Ahlers is a former AHL announcer and Brisson played briefly in the pros after graduating from UNO.

GRADES

FORWARDS: A-. A well-played game by this entire corps, up and down the lines. Green was the standout with Melnick not far behind. Gruden still makes too many high-risk passes but hopefully this goal will vault his game another level.

Rourke Russell (photo by Cathy Lachmann/BoB).

DEFENSEMEN: B+. Especially liked Daschke’s play although he did turn one over for a near-goal. Rourke Russell also stood out, and watching from a higher vantagepoint it was easier to appreciate his geometrical smarts in his usage of the boards on defensive-zone passes.

GOALTENDING: A. The goal against was on a magnificent passing play that was basically a 2-on-oh at the top of the crease. Larkin is a key reason for Miami’s hot start and his rebound control is as good as it’s ever been since he came to Oxford.

LINEUP CHANGES: Only one: Up front, Carter Johnson was back in the lineup after sitting last Saturday. He has now played three straight series openers but has sat in consecutive finales.

He replaced Andrew Sinard, who was the seventh defenseman in Game 2 vs. Colgate last weekend.

FINAL THOUGHTS: Winless or not, UNO played pretty well and Miami was better.

The Mavericks hurt themselves with undisciplined penalties early and the RedHawks took advantage with a power play goal.

Omaha is obviously in a down year but this was still a quality win for Miami.

Photos: Miami at Ice Breaker Tournament

Images from Miami’s games in the Ice Breaker Tournament played at the Erie Insurance Arena in Erie, Pa., on Oct. 12-13, 2018. All photos by Cathy Lachmann/BoB.

Miami wins opener vs. UAH

OXFORD, Ohio – It started off shaky but ended up a successful start in net for Jordan Uhelski.

The senior stopped 17 shots to earn the win in his Miami debut, a 5-1 victory over Alabama-Huntsville at Cady Arena on Saturday.

The fact Uhelski earned his undergraduate degree at UAH had to make the outcome that much sweeter. He is working on his Master’s degree and had one year of eligibility remaining, which is why he was able to join the RedHawks without sitting out a season.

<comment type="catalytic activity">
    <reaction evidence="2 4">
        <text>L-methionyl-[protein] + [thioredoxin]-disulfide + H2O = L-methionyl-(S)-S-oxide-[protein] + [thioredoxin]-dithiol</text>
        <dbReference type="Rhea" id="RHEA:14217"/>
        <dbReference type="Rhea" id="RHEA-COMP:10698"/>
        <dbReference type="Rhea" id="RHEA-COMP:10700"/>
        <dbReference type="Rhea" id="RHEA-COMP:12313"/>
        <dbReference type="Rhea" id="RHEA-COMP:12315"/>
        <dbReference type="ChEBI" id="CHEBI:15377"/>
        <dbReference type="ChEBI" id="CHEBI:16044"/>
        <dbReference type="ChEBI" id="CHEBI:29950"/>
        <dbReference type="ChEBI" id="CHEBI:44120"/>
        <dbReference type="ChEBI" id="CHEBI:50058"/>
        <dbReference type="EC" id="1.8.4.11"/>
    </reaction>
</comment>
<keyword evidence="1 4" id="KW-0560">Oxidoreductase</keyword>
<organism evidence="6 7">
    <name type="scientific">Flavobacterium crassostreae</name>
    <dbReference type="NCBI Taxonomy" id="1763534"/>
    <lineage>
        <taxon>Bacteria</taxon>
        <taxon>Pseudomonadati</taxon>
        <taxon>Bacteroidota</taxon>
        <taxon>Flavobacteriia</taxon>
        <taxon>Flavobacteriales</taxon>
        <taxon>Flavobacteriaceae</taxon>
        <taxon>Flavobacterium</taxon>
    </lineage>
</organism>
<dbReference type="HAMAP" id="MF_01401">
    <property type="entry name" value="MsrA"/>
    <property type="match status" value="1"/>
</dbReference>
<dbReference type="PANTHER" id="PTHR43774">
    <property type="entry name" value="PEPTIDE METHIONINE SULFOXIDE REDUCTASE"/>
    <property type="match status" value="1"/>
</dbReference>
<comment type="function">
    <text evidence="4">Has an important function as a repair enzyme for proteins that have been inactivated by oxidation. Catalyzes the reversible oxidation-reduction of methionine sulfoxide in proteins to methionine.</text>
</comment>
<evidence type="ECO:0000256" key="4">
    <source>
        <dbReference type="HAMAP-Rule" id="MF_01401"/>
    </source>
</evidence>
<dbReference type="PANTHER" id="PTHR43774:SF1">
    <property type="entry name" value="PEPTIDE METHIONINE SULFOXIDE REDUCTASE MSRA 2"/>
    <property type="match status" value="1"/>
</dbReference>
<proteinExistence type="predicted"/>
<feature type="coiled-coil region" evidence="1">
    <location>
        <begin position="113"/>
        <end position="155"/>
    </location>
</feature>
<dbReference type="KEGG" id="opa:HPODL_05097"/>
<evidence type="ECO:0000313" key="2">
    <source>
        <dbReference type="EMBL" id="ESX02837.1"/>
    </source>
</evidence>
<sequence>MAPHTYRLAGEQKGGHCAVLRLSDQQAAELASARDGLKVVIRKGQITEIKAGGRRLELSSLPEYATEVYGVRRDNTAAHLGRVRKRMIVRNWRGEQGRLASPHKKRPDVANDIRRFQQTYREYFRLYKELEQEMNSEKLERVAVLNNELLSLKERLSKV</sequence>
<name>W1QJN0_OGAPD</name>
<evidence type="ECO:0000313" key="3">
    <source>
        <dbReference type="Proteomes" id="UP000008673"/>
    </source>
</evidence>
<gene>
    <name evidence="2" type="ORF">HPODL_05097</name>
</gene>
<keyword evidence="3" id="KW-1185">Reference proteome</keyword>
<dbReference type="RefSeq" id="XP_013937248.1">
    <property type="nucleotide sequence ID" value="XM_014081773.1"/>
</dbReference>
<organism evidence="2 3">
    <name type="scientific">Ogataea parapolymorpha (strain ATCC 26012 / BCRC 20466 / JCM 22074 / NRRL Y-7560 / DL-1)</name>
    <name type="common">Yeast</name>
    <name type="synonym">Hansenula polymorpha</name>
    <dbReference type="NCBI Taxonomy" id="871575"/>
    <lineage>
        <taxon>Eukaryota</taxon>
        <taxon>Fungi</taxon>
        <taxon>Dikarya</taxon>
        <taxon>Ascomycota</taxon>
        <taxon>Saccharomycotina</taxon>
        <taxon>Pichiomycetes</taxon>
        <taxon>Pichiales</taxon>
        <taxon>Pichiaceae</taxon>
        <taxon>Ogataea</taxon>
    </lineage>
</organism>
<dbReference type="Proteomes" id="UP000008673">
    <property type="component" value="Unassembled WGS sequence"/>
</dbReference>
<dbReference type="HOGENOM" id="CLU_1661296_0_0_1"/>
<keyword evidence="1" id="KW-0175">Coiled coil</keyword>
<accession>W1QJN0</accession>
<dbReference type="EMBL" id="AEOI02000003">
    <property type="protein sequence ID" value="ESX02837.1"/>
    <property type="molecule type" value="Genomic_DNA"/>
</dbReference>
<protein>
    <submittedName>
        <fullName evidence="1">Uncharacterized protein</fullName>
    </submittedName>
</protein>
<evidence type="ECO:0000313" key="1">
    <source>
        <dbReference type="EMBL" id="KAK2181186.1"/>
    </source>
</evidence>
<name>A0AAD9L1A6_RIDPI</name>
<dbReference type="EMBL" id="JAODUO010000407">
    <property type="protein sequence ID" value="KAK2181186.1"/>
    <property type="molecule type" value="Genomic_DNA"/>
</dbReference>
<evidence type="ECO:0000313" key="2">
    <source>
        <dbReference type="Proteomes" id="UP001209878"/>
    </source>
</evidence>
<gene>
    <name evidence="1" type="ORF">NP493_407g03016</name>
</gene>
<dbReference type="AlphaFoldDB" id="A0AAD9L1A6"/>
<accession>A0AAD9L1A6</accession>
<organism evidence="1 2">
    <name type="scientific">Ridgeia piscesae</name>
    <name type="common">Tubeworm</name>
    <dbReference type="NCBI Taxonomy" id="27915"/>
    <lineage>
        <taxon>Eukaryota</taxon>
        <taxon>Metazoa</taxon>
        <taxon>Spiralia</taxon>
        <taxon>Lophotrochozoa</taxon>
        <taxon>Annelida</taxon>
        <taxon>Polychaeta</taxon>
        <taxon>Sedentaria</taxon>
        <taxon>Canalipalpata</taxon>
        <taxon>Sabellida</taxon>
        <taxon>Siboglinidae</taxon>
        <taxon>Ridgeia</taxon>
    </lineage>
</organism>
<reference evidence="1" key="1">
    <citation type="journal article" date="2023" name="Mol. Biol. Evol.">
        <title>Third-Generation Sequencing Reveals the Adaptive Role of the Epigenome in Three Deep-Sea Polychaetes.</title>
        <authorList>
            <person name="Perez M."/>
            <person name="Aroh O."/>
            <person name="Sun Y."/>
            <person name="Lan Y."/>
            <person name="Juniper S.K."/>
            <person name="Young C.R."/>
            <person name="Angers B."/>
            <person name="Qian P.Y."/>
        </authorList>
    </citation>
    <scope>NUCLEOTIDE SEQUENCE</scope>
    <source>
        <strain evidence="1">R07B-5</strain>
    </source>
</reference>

RECAP: Miami junior Carter Johnson drove the net and went top shelf to open the scoring 4:48 into the first period.

Miami forward Karch Bachman (photo by Cathy Lachmann/BoB).

But exactly one minute later, an outside shot by the Chargers’ Austin Beaulieu beat Uhelski on the stick side on the team’s first shot of the game, tying the score.

The RedHawks (1-0) answered 42 seconds after that marker, as Karch Bachman skated across the top of the crease and tucked one past sprawled out goalie Mark Sinclair.

Early in the second period, Johnson was driving the when UAH’s Kurt Gosselin delivered a head shot and was assessed a major penalty and game misconduct. Johnson eventually skated off under his own power but did not return.

Miami made the Chargers (0-1) pay on the power play, as Gordie Green slammed home a rebound off a Bachman shot with 15:18 left in the middle stanza.

The RedHawks made it 4-1 with 9:46 remaining in regulation as a Derek Daschke one-timer found the corner of the net off a feed by Green.

Miami capped off the scoring with 2:17 to play when Jonathan Gruden centered a pass from the side of the net to a wide open Grant Hutton in the slot, and Hutton buried it.

STATS: After allowing a goal on the first shot he faced, Uhelski stopped the next 17.

Hutton, Green, Bachman and Daschke all finished with two points on a goal and an assist apiece as 11 different RedHawks recorded at least one point.

Those were the first career points for Daschke, and Gruden, Brian Hawkinson and River Rymsha also picked up their inaugural Miami points, all on helpers.

THOUGHTS: One game is obviously a very small sample size, but there was an energy at the rink that had been recently lacking.